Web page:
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Tuesday, September 1, 2009

Examing Alderman Flores' Olympic Oversight Ordinance

Last night I received an email from Alderman Manny Flores' (1st Ward) office stating his intention to move forward with a new ordinance to create and provide more oversight and transparency for all expenses, contracts, and potential conflicts relating from Chicago's bid to host the Olympics and by extension the Organizing Committee for the Olympic Games (OCOG).

A bit of a refresher is important here. Chicago first bid for the 2016 Olympics in 2007. In March of that year, the Mayor, with little debate, was able to secure a commitment of $500 million from the city to finance the games. He did this despite giving the citizens of Chicago assurances that no tax payer money would be used to finance the games. Then, in May of this year, Mayor Daley pronounced that he would sign the host city contract which would put the city on the hook for most of the games finances effectively putting the city's tax payers on the hook for all unexpected expenses of the Olympics. Then, in July, Alderman Flores proposed an ordinance that would require strict oversight AND a cap on the city expenses to the $500 million that was already passed. If this ordinance passed, it would kill the city's bid because it would also mean the city couldn't hold up its end of the host city contract.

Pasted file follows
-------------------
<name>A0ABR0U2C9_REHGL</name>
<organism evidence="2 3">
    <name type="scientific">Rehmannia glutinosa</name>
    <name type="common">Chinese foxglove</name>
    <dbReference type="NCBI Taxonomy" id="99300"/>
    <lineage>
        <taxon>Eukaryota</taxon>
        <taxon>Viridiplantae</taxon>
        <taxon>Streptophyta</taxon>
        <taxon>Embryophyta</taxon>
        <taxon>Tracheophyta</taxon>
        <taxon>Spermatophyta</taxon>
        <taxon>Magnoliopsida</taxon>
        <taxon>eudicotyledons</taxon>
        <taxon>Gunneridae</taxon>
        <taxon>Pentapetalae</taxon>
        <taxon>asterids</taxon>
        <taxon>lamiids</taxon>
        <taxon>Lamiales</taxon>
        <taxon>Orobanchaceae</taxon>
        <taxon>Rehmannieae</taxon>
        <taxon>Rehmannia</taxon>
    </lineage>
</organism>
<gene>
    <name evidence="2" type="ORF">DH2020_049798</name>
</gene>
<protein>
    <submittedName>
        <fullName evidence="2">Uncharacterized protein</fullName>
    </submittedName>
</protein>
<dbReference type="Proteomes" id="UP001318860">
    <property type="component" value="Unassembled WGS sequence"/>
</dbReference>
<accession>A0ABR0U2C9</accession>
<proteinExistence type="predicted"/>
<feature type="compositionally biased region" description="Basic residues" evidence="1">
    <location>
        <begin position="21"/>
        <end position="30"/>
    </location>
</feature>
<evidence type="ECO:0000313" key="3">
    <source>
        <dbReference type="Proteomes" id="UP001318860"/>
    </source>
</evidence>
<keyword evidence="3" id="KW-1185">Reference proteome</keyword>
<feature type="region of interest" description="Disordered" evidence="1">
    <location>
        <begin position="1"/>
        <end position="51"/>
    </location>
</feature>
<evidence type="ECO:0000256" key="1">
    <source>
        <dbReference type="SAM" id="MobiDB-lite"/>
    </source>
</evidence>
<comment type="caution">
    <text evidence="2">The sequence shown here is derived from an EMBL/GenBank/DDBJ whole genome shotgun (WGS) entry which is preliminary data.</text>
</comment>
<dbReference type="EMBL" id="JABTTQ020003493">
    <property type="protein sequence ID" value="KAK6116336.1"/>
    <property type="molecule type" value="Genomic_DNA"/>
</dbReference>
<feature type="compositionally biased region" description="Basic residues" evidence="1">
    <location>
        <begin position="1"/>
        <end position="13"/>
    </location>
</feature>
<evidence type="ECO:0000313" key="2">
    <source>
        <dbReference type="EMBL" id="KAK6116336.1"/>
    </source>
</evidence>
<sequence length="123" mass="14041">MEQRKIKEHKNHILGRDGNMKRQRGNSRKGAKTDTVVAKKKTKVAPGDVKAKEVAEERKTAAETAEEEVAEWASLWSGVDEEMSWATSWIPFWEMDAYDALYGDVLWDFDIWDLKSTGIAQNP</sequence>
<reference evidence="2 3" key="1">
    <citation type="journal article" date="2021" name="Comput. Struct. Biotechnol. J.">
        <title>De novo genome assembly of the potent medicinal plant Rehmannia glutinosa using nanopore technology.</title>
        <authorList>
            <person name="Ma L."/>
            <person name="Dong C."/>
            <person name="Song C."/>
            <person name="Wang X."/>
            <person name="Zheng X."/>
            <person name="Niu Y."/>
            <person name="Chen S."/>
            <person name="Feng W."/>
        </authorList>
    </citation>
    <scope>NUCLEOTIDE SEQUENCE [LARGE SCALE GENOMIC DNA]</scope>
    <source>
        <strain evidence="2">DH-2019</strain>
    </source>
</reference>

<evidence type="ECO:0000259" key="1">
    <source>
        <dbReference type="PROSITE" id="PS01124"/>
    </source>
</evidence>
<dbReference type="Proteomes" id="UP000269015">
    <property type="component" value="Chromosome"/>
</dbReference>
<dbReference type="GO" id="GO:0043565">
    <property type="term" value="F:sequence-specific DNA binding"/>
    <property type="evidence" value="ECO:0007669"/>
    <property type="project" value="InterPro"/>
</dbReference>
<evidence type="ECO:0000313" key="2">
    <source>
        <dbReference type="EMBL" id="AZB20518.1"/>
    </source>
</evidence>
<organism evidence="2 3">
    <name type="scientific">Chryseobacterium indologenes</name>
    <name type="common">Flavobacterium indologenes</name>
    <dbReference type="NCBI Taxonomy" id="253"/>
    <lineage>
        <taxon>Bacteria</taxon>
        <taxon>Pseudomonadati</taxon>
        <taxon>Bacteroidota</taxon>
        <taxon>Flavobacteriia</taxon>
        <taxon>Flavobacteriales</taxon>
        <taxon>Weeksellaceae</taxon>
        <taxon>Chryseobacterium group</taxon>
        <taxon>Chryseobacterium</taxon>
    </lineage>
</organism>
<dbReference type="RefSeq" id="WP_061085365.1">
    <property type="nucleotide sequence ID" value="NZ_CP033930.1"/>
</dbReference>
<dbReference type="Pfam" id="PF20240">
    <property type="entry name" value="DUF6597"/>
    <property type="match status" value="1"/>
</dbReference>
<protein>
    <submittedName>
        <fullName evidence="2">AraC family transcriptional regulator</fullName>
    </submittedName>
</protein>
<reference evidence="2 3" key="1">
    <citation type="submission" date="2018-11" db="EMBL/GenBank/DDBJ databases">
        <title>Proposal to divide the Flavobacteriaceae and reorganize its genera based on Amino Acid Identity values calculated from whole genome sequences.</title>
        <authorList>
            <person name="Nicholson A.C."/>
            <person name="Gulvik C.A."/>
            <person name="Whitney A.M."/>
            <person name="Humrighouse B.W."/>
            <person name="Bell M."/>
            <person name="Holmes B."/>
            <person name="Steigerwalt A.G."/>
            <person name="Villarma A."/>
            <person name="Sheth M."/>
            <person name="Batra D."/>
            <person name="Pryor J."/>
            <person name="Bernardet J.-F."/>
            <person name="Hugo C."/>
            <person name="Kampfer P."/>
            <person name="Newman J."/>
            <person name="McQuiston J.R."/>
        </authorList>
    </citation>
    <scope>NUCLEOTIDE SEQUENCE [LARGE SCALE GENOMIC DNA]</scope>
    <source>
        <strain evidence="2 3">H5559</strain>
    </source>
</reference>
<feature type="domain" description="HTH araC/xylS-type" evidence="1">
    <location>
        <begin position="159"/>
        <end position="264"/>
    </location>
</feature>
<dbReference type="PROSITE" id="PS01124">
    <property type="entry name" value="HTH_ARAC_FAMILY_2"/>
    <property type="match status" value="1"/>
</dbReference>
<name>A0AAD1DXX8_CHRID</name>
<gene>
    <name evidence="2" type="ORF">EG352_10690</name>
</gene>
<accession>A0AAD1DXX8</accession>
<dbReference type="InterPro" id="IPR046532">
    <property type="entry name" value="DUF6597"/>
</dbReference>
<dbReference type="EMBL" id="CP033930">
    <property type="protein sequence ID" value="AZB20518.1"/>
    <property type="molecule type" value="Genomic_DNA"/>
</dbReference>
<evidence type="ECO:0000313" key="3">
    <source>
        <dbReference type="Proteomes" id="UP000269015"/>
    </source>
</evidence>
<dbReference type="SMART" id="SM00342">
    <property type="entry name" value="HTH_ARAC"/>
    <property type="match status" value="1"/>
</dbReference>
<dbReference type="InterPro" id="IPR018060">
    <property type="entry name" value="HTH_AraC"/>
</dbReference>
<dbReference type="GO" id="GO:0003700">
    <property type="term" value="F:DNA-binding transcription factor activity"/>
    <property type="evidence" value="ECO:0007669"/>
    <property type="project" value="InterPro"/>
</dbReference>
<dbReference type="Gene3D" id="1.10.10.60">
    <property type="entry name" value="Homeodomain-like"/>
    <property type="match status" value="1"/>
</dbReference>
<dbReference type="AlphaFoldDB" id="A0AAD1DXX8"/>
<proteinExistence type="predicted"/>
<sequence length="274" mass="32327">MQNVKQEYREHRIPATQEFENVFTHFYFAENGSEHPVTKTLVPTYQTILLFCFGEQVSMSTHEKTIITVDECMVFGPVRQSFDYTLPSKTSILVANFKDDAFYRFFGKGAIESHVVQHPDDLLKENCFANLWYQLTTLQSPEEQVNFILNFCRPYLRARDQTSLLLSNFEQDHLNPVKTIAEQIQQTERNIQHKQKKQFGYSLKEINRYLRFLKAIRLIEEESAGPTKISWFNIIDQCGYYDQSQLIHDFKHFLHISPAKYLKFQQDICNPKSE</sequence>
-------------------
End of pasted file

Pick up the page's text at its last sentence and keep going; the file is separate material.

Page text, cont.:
The city had proposed its own oversight ordinance and his office gave a bullet point comparison between his proposal and that of the city. There's no question that his proposal would create much stricter oversight. First, Flores' proposal adds two more layers of oversight to spending and contracts. Flores' proposal would empower the Office of Inspector General the power of oversight over OCOG finances for waste and mismanagement. Second, Flores' bill would also create an independent public interest group with the power to review all OCOG reports also for waste and abuse. The city's proposal only has a City Council body empowered for oversight. That body would be headed by the head of the Finance Committee and the Budget Committee. It should be noted that the Finance and Budget Committees are chaired by Daley allies Ed Burke and Carrie Austin.

Alderman Flores' bill also requires quarterly reporting on the web of all contracts and expenditures. It requires anyone employed by the OCOG making $50,000 and more to disclose an potential conflicts of interest. (a la Michael Scott) His office believes that by creating all this disclosure it would create a fourth layer of watchdogs, which is the citizens themselves.

What's missing from Alderman Flores' current ordinance is the cap of $500 million in exposure to the city's tax payers. Alderman Flores' office told me that he will introduce the more draconian ordinance if the current one is voted down. He will introduce the ordinance at the next hearing of the Finance Committee on September 8th. If passed, it will go in front of the full city council the next day. As of last check, there were eight co sponsors of the ordinance including Alderman Richard Mell.